Chen Guangcheng’s "Civilized" Captors Loosen Their Grip
Sources close to the family of blind legal activist Chen Guangcheng, who has been under house arrest at his home in Linyi since late 2010, told Reuters on Monday that provincial government officials in Shandong have answered calls to ease some restrictions on him and his family:
He Peirong, an activist based in the east Chinese city of Nanjing, told Reuters the Shandong provincial government had responded to some of the requests of Chen’s supporters. Those included allowing Chen to receive medicine sent by supporters and to allow his six-year-old daughter to go to school.
“He is at a delicate crossroads now,” said He, a Chen family friend. “The three conditions that we’ve requested the government for have basically been met.”
“Except the issue about seeking medical treatment — they haven’t allowed him to go to the hospital for a full check-up.”
County and town officials near Chen’s home who Reuters called about his case either hung up their phones when asked about him or said they could not speak to reporters.
He Peirong said she doubted that the recent concessions meant that Chen would win his freedom, an assertion backed by a source close to his family. Still, sources told He that some government officials believe they have “gone overboard” with the matter, indicating conflicting views about how to treat him.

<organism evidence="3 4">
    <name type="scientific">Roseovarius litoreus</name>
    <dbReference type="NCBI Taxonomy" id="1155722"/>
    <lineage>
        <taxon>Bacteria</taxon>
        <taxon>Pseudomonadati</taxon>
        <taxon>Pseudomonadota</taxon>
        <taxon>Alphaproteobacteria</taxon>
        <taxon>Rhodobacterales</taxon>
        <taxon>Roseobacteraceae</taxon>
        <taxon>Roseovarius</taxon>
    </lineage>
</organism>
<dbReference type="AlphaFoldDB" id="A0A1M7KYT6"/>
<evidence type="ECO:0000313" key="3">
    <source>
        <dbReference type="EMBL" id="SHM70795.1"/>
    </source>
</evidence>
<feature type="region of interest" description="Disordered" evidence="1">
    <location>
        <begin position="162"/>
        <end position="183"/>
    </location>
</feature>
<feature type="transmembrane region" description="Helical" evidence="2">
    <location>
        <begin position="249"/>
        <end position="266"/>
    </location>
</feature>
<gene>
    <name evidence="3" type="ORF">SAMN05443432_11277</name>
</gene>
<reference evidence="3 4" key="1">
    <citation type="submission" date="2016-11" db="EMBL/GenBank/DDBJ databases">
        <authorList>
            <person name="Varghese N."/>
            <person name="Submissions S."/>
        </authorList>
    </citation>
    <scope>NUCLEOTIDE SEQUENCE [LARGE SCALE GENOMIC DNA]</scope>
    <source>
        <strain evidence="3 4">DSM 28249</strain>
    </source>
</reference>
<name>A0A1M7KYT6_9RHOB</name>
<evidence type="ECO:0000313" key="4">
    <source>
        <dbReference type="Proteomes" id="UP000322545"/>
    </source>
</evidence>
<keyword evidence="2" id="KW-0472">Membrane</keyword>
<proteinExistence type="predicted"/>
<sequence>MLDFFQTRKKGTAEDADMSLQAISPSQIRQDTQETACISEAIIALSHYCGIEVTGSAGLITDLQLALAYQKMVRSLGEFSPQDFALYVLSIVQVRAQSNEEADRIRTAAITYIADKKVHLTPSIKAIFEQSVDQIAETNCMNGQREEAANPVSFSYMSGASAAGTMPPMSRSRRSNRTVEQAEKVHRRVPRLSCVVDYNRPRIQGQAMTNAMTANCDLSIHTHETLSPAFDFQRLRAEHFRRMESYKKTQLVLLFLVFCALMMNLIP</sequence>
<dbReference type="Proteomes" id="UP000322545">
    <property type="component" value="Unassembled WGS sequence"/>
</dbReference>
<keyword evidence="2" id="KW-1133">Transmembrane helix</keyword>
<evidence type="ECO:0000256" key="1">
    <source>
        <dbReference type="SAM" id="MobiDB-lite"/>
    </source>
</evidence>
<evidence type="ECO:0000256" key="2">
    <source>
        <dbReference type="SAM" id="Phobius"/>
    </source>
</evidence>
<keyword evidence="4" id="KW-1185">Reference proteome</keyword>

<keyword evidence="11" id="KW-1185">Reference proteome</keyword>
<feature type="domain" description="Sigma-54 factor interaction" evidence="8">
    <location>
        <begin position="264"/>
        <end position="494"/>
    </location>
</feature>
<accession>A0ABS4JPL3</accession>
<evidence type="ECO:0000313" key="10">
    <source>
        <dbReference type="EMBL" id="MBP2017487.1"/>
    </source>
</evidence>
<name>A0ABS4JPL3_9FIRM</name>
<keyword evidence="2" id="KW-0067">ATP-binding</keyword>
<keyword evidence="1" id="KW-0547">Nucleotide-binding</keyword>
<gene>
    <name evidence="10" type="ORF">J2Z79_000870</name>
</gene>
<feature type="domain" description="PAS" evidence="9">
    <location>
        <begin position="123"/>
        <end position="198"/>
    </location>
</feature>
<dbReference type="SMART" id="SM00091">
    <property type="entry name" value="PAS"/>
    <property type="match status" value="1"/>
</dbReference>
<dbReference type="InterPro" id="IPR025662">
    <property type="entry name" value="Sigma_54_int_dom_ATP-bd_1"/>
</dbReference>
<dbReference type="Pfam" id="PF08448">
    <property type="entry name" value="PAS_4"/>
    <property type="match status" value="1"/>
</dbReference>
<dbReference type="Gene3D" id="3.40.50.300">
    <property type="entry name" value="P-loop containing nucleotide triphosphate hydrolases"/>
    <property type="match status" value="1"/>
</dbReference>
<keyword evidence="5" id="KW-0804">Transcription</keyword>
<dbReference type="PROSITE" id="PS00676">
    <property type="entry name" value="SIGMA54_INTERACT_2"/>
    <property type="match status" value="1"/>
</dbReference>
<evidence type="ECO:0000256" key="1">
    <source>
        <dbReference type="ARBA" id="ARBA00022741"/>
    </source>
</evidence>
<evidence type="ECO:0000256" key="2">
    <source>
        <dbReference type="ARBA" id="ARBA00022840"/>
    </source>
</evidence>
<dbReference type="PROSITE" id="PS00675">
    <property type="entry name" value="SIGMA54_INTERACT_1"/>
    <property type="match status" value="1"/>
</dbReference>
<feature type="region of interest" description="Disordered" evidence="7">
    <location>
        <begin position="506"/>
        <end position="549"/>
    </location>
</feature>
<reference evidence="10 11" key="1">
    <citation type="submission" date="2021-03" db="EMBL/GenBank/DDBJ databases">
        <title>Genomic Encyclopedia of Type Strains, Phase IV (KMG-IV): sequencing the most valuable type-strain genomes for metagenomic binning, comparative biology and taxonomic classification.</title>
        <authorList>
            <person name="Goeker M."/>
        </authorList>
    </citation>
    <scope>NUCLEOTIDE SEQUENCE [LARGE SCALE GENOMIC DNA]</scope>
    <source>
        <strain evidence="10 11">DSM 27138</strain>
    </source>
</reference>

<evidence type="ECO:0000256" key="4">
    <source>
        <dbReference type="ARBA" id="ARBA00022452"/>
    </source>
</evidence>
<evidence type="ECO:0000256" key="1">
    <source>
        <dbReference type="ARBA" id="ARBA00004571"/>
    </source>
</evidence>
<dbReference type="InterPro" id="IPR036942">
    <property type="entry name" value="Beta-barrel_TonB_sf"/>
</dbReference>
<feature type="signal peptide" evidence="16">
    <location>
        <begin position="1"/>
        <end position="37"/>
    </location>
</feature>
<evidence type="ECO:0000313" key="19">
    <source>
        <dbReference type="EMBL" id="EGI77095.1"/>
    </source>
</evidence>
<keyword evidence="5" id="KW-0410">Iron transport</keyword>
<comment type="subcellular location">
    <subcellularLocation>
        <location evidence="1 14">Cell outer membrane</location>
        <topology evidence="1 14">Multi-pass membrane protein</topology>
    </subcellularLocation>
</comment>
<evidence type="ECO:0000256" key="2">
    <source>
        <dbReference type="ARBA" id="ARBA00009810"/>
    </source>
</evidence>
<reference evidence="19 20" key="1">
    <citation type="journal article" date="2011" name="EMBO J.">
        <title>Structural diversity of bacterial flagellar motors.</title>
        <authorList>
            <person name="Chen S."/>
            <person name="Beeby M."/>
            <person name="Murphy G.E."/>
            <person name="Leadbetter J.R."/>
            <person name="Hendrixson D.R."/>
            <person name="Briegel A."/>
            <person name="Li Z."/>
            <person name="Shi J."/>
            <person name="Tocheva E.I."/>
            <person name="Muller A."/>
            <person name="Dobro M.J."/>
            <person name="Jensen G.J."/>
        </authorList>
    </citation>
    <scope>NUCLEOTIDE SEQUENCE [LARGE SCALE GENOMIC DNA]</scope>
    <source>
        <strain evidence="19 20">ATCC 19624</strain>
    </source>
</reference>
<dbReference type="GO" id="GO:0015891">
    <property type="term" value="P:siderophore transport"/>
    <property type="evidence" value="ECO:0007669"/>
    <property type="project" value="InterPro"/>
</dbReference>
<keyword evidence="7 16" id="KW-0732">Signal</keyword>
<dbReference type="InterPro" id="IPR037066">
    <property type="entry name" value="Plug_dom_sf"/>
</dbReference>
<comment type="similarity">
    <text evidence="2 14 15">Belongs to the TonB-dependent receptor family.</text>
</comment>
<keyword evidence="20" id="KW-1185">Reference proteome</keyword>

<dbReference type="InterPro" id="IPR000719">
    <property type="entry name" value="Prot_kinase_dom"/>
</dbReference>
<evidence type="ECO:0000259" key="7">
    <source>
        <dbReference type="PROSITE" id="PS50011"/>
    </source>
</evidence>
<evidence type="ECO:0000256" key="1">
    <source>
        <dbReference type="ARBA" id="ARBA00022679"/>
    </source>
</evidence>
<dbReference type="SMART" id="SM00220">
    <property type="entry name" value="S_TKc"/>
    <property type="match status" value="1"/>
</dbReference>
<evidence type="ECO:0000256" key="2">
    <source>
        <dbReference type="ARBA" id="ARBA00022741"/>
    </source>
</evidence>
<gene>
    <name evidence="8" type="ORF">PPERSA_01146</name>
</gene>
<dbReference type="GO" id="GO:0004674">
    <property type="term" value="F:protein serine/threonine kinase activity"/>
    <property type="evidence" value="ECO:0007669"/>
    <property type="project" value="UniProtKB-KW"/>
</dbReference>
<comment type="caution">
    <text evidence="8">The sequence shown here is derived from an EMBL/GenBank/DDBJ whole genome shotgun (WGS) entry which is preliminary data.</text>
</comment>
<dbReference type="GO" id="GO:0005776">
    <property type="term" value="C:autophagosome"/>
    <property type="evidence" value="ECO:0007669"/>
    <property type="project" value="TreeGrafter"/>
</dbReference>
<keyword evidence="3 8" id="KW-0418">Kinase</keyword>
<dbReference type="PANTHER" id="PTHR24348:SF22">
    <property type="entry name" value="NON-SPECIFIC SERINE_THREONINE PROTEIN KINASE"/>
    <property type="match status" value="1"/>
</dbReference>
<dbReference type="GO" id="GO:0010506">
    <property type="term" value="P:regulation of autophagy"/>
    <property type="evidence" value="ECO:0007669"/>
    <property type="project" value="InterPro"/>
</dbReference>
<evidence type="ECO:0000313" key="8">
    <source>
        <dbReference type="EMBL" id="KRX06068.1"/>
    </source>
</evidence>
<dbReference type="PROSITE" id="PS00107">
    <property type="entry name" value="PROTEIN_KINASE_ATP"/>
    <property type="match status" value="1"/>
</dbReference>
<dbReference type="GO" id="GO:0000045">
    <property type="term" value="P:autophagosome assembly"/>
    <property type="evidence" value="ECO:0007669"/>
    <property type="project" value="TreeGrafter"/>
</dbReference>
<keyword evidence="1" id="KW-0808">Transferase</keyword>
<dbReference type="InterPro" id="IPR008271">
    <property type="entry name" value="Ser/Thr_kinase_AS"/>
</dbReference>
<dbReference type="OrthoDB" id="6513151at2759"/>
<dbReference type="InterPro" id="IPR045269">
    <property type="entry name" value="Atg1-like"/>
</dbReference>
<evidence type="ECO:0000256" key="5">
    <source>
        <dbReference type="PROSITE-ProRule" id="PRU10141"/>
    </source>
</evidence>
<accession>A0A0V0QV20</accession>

While fellow activists, netizens, journalists and others have attempted to visit Chen, none have succeeded. Last week, ChinaGeeks translated a blog post by Beijing netizen Xiao Cuo, who sees Chen’s case as an opportunity for the development of civil society in China and urged fellow supporters to avoid violence and find creative ways to visit Chen:
On 27 November, he blogged about (as expected, the original is being deleted) his experience of distributing and putting up notices about Chen Guangcheng’s cause around Linyi city and Chen’s village. Rather than trying to approach him, they attached notices to electric poles, village house walls and even notice boards in Linyi University. These notices have attracted attention from students and local villagers. Perhaps the thugs responsible for holding up Chen are amongst them?
Xiao Cuo dubbed his project “Operation Old Military Doctor”. Back in the 1980s, roving doctors in China often boasted themselves as experienced “military doctors” who could cure many diseases in advertisements they put up on electric poles and street walls.
Tactically speaking, he advises netizens to adopt a low-profile, be swift in action, dress as locals and avoid going in large groups. Having a well-planned route is also important. To sustain public attention, he suggests disclosing operational results bit by bit first, before publishing a complete record. Sharing the route taken is also a good idea, so that others can plan different ones. Of course, his idea is only one possibility among many. He challenges netizens to use their imagination and implement even more brilliant plans.
In the meantime, the government’s Central Guidance Committee has named Linyi the “Most Civilized” prefecture-level city in China. The move has generated significant reaction from netizens, according to NDTV (see also a YouTube video on the news):
Former Shandong University professor Sun Wenguang says the award is simply a propaganda trick by the regime.
[Sun Wenguang, Former Shandong University Professor]:
“Linyi prefecture is so dark and so backward. Chen Guangcheng was just standing up for people’s rights and he was locked up for a few years, and when his sentence ended, he wasn’t allowed to meet anyone, including reporters. His rights have been totally snatched away. When you consider the events that happened to Chen Guangcheng in Linyi, you could say it is a most un-civilized city.”
See also additional CDT coverage of Chen Guangcheng.